Even the “Mass Affluent” Worry

A transformation is occurring in American life—middle-class Americans are taking more active responsibility for their financial futures. The change is good and probably profound, yet it appears induced by worry over a weak economy.

A recent report (PDF) by Merrill Edge, a division of Bank of America and Merrill Lynch, offers a snapshot of the people taking more responsibility for their finances. Merrill Edge surveyed a group it dubs “mass affluent,” which are households having investable assets between $50,000 and $250,000. They make a good target for financial services because they have money and they are a large number of households. The mass affluent comprise about 28 million of the roughly 114 million households in the United States, and they lie approximately between the 50th and 75th percentiles of wealth.


Here is a summary of how the mass affluent view financial issues:

  • Most mass affluent people believe college is worth the investment, but they worry about rising costs.
  • Most parents see paying for their children’s college from several sources: their personal savings, scholarships, loans, and contributions from their children. Yet parents talk more about large purchases, day-to-day finances (and credit cards), saving for retirement, their mortgage, entertainment, and their home’s value than they talk about saving for their children’s education.
  • More than half of working respondents (56%) plan to retire later than they did a year ago, representing almost a 20% increase. A separate study by the Center for Retirement Research at Boston College estimates about half of American families will be financially ready to retire at age 65, another quarter will need to work an extra  one to three years, and the remaining quarter will need to work four or more years past 65.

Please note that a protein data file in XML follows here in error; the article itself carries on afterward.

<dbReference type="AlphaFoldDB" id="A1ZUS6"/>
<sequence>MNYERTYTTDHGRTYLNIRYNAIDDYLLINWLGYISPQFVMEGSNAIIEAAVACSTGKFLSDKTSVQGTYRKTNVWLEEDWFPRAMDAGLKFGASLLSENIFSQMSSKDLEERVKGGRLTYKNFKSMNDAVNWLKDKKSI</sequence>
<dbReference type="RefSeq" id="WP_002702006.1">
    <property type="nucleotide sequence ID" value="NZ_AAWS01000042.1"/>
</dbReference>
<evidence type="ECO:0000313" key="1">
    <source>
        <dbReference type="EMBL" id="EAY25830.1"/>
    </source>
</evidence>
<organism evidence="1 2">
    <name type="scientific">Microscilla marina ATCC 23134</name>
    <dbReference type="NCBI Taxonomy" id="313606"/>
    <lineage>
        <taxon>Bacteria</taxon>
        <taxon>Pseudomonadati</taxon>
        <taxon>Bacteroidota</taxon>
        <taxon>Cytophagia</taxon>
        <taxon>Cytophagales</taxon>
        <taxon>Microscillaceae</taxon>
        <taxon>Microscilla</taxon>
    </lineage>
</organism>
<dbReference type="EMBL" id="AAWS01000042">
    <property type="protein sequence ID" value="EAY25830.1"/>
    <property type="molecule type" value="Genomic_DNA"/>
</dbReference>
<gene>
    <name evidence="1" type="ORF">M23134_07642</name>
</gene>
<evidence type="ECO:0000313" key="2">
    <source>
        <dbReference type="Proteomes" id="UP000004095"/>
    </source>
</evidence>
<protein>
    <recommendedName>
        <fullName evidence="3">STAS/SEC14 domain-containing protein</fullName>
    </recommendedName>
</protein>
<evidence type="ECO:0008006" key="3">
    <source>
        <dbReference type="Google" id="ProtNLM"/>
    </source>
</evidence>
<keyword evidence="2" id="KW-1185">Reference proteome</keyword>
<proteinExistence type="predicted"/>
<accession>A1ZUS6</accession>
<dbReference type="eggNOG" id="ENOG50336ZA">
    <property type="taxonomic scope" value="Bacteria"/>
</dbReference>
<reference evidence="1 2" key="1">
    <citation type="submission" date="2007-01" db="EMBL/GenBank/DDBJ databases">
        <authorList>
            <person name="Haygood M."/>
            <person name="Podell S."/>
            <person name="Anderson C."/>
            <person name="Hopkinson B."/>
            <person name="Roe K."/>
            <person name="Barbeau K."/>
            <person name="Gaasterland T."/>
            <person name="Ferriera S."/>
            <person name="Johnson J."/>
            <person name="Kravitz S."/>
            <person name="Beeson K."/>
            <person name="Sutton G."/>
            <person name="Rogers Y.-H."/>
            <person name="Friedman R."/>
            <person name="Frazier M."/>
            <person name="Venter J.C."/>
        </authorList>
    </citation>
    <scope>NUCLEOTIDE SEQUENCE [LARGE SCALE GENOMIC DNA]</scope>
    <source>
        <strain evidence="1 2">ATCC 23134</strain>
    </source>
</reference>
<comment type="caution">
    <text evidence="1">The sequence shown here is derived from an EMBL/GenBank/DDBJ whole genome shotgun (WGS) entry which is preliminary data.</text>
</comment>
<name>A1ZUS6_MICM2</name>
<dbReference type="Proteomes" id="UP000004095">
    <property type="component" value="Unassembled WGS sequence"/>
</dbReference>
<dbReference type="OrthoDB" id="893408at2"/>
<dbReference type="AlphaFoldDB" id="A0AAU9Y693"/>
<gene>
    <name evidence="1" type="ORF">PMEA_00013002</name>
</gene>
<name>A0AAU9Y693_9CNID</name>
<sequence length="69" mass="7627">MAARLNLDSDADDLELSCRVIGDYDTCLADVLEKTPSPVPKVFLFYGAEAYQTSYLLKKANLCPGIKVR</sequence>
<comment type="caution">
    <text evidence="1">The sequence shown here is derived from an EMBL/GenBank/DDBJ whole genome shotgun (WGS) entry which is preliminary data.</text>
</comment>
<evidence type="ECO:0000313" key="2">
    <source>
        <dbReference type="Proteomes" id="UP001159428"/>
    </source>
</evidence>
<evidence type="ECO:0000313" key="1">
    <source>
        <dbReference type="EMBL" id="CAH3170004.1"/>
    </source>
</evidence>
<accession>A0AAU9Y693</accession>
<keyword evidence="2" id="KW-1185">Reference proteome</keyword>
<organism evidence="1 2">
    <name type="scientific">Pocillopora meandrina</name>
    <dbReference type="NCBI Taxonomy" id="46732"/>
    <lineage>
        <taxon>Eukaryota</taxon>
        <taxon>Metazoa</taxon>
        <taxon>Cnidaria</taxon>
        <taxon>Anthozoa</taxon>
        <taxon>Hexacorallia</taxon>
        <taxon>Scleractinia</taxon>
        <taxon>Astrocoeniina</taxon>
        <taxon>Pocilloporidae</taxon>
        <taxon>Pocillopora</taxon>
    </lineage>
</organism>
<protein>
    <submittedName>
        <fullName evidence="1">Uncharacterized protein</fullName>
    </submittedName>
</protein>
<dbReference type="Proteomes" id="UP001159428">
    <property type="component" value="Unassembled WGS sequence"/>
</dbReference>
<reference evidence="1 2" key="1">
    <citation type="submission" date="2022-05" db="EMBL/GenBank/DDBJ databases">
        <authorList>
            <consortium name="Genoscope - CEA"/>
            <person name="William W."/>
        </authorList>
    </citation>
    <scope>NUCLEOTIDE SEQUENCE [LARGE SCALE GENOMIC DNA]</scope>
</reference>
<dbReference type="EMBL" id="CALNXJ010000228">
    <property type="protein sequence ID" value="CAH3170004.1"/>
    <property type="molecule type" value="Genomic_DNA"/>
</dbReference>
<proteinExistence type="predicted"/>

• Mass affluent people are concerned about the big picture: 84% worry about health care costs, 73%  about having money last through retirement, 67%  about their ability to afford the retirement they would like, 75%  about the effect of the economy on their ability to meet their goals, and 48% worry about supporting their parents and their adult children.
  • Three-quarters (76%) are seeking guidance about finance. To varying degrees, their problems include planning, allocating assets, saving for retirement, rolling over retirement accounts, building emergency funds, managing debt and helping family members with special needs.


Most people lack financial knowledge and specialized economics training, and they see the financial world as a bewildering array of complex products and services. At the same time, the concerns of the mass affluent sound well beyond just understanding investment products. They worry about fitting all of life around available money.


These people sense that life is growing perilous and that their responsibilities are expanding. Although most are successful, mid-life workers still in the saddle of responsibility, many are retired or nearing retirement. Their growing concerns coincide with the declining economic well-being of the middle class, to which the mass affluent belong. In recent years, incomes declined, home values and household net worths sank, many middle-class workers lost jobs, pensions disappeared or grew toward insolvency, and adult children now struggle to get started. Although public programs for the poor and disabled have expanded (many programs are entitlements that expand as more people meet the thresholds), public programs supporting the middle class are mostly stagnant. Mass affluent people are on their own in a more risky world.

The Merrill-Edge report strikes a positive tone because its numbers point to an expanding market for financial services. Yet those services will be costly, which is yet another measure of the growing burdens facing middle-class Americans.

The mass affluent and the rest of the middle class can no longer count on a vigorously growing economy to back them up. Economic growth has been paltry since 2007 and many economists expect slow growth in the near future. Some commentators believe slow growth will be the norm for many years to come.

Although individuals or households may have a hazy awareness of the economic data, many of them have seen friends or family falter in this new economy. So people worry while they tend their savings, curb spending, plan for higher education, and hope for a decent retirement. No one knows how well they may succeed.